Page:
August 24, 2015
Whether you ride for pleasure, fitness or competitively, the sole largest reason why people don’t “enjoy the ride” has a lot to do with the number one contact point between you and your trusty steed “THE SADDLE”. Your butt feels every twist, turn and bump in the road so making sure it is being looked after should be of the highest priority. At Cycliq, we are known for “watching your back” however the following tips are aimed at looking after your behind!
Keep or Replace?
Like Homer Simpson’s faithful sofa indent, the more time you spend on a modern day saddle, the more likely your bottom will become accustomed to the saddle. When you buy a new bike often it will come preloaded with a flashy new seat that the bike manufacturer has included with the bike. It is easy to get caught up with the new bike needing to look perfect. Surely mounting your old miscoloured + scuffed saddle wouldn’t be the smartest thing to do right? WRONG. I would suggest if you have found a saddle that suits you – stick with it and never let it go!
That being said, if the saddle is so far gone that it needs replacing… I would still suggest spending the money to replace with a NEW saddle of the same make/model. Finding a saddle that works for you is quite often a rarity so take advantage of this and your butt will be forever grateful.
Make and Model
Believe it or not companies spend countless hours looking at body form geometries and developing saddles for the modern day bicycle enthusiast. Companies like Fizik, Specialized and Selle Italia are amongst some of the most in tune with you and your backside. Not only do they have an array of saddles for both men and women, but a variety of saddles within their range for the different disciplines that exist. For example; my good buddy Nick rides an S-works Power saddle on his road bike and a Fizik Tritone saddle on his time trial bike whereas I ride a Fizik Arione CX on the road bike and Fizik Ares on the time trial bike. I have provided this in an effort to portray that even though we are similar builds and spend a similar amount of time riding each week, we have different preferences that keep us comfortable. It also highlights that Nick has found two different brands suit his needs better whereas Fizik have both my preferences covered. It’s a little cliché but it’s pretty clear when choosing bike saddles, what is good for the goose isn’t necessarily good for the gander.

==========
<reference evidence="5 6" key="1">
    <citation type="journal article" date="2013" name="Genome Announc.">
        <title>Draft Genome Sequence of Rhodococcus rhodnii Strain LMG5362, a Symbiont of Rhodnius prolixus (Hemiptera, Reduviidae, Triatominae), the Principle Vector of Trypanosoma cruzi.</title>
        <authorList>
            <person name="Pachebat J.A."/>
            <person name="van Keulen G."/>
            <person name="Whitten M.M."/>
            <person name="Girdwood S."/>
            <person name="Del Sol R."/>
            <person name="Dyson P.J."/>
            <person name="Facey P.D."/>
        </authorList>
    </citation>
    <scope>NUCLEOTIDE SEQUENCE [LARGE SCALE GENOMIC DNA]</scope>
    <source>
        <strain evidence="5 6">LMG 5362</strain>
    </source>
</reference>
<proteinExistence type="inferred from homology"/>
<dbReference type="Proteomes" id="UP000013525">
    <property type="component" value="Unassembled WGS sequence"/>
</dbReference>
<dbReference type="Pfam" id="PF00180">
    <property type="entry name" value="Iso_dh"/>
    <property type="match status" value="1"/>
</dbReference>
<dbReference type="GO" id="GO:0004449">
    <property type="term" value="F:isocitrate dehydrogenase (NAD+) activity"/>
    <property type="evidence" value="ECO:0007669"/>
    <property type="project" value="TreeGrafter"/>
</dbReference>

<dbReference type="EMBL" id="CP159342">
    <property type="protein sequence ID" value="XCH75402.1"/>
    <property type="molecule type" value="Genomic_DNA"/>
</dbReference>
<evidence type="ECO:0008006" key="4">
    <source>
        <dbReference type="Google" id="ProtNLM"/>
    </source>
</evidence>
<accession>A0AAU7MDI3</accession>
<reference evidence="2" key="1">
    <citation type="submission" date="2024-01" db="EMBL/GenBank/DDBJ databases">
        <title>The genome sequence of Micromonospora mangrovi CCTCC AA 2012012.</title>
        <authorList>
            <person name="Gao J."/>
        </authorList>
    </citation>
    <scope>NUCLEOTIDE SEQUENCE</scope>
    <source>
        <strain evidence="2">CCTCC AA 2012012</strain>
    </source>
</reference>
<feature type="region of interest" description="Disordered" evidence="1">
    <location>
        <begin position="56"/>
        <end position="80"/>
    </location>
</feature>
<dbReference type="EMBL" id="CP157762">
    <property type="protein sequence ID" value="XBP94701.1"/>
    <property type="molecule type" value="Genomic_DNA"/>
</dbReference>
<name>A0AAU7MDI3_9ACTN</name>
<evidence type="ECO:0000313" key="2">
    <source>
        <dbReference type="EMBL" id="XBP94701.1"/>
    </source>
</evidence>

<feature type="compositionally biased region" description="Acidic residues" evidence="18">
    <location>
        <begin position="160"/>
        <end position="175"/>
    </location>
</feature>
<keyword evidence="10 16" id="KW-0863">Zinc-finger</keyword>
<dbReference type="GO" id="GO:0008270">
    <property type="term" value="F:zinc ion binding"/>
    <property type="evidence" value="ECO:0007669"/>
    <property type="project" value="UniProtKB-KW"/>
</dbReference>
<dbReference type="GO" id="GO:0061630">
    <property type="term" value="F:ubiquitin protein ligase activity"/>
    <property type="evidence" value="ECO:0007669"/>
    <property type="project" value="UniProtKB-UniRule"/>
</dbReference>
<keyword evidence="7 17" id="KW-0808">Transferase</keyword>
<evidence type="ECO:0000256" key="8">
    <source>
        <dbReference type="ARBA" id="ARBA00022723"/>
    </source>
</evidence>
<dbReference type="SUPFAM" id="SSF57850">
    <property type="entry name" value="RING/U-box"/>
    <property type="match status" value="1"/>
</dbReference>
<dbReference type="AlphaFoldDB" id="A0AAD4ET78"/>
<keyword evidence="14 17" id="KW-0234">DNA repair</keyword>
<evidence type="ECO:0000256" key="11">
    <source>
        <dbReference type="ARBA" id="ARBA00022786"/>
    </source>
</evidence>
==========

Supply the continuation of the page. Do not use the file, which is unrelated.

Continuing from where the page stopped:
Anthony’s Fizik Ares TT Saddle
Nick’s S-Works Power Road Saddle
Busting a Modern Day Myth – (Less Could be More)
First things first…. In order to give yourself the best chance of a hassle-free undercarriage, investing in a good quality set of Cycling Knicks/Shorts is a no brainer. Unfortunately, even this investment isn’t guaranteed to work 100% of the time with friction still likely to have a negative impact especially when you spend many hours in the saddle. Adding to this, is the fact that many after market add-ons such as gel covers and foam wraps initially decrease pressure on hot spots but actually create further friction as they slide and roll around on top of your existing saddle. Thus, highlighting that “Less if often More.”
In my humble opinion – the proof is in the pudding. No one spends more time in the saddle than professional road cyclists with their thin lightweight carbon saddles offering very little to no padding whatsoever. They do however always use good quality Knicks and supplement these by applying chamois crème’ to make sure they don’t miss a single pedal stroke. So be kind to your backside and follow these simple methods to achieve the pain free ride you deserve.
Much like a professional MC – testing not once, not twice but multiple times should be the adopted method when choosing a new make/model of saddle. Buying on look / appeal should be avoided at all cost. Nowadays, most reputable Bike Stores have test saddle programs, which allow you to borrow the saddle and actually get a good feel for what you are about to buy. I can’t stress how much I think cyclists should TAKE ADVANTAGE OF THIS! (So I put it in capitals) From my experience you need to complete at least a week minimum of normal riding or (6-7) rides to ascertain if the saddle you are testing is sympathetic to your buttocks.
Once I found the saddle that worked for me I have not changed other than to purchase the same seat now on 4 consecutive occasions. Because of this I very rarely experience issues with my number 1 contact point. Here’s a short clip of me enjoying a pain free training ride testing a Fly12 prototype and CycliqPlus 1.0 IOS app to edit the clip from the coffee shop before I even got back home!
Your turn. What kind of saddle do you use?